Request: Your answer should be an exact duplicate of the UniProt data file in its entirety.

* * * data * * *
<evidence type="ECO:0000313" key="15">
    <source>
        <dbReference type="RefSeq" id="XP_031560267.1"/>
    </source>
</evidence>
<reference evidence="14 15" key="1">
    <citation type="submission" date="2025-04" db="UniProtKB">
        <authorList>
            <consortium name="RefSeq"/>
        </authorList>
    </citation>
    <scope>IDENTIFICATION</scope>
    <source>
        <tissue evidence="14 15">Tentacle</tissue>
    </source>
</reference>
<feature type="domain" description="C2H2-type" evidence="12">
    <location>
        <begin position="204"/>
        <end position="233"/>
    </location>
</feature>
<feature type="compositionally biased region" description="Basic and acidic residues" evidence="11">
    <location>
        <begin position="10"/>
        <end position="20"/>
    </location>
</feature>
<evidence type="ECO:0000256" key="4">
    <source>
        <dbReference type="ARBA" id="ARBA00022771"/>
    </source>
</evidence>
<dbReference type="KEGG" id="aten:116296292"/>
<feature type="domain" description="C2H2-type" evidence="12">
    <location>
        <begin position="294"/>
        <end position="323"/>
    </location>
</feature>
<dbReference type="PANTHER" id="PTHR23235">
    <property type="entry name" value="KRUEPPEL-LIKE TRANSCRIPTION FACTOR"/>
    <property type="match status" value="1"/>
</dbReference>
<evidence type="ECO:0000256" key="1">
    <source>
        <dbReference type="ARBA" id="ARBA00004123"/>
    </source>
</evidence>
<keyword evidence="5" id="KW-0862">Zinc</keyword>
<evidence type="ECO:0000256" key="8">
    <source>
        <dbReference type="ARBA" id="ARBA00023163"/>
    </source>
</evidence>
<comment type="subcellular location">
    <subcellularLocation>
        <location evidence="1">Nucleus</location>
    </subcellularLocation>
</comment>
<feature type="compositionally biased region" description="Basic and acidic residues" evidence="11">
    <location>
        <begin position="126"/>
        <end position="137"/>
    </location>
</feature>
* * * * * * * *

<evidence type="ECO:0000313" key="15">
    <source>
        <dbReference type="RefSeq" id="XP_031560267.1"/>
    </source>
</evidence>
<reference evidence="14 15" key="1">
    <citation type="submission" date="2025-04" db="UniProtKB">
        <authorList>
            <consortium name="RefSeq"/>
        </authorList>
    </citation>
    <scope>IDENTIFICATION</scope>
    <source>
        <tissue evidence="14 15">Tentacle</tissue>
    </source>
</reference>
<feature type="domain" description="C2H2-type" evidence="12">
    <location>
        <begin position="204"/>
        <end position="233"/>
    </location>
</feature>
<feature type="compositionally biased region" description="Basic and acidic residues" evidence="11">
    <location>
        <begin position="10"/>
        <end position="20"/>
    </location>
</feature>
<evidence type="ECO:0000256" key="4">
    <source>
        <dbReference type="ARBA" id="ARBA00022771"/>
    </source>
</evidence>
<dbReference type="KEGG" id="aten:116296292"/>
<feature type="domain" description="C2H2-type" evidence="12">
    <location>
        <begin position="294"/>
        <end position="323"/>
    </location>
</feature>
<dbReference type="PANTHER" id="PTHR23235">
    <property type="entry name" value="KRUEPPEL-LIKE TRANSCRIPTION FACTOR"/>
    <property type="match status" value="1"/>
</dbReference>
<evidence type="ECO:0000256" key="1">
    <source>
        <dbReference type="ARBA" id="ARBA00004123"/>
    </source>
</evidence>
<keyword evidence="5" id="KW-0862">Zinc</keyword>
<evidence type="ECO:0000256" key="8">
    <source>
        <dbReference type="ARBA" id="ARBA00023163"/>
    </source>
</evidence>
<comment type="subcellular location">
    <subcellularLocation>
        <location evidence="1">Nucleus</location>
    </subcellularLocation>
</comment>
<feature type="compositionally biased region" description="Basic and acidic residues" evidence="11">
    <location>
        <begin position="126"/>
        <end position="137"/>
    </location>
</feature>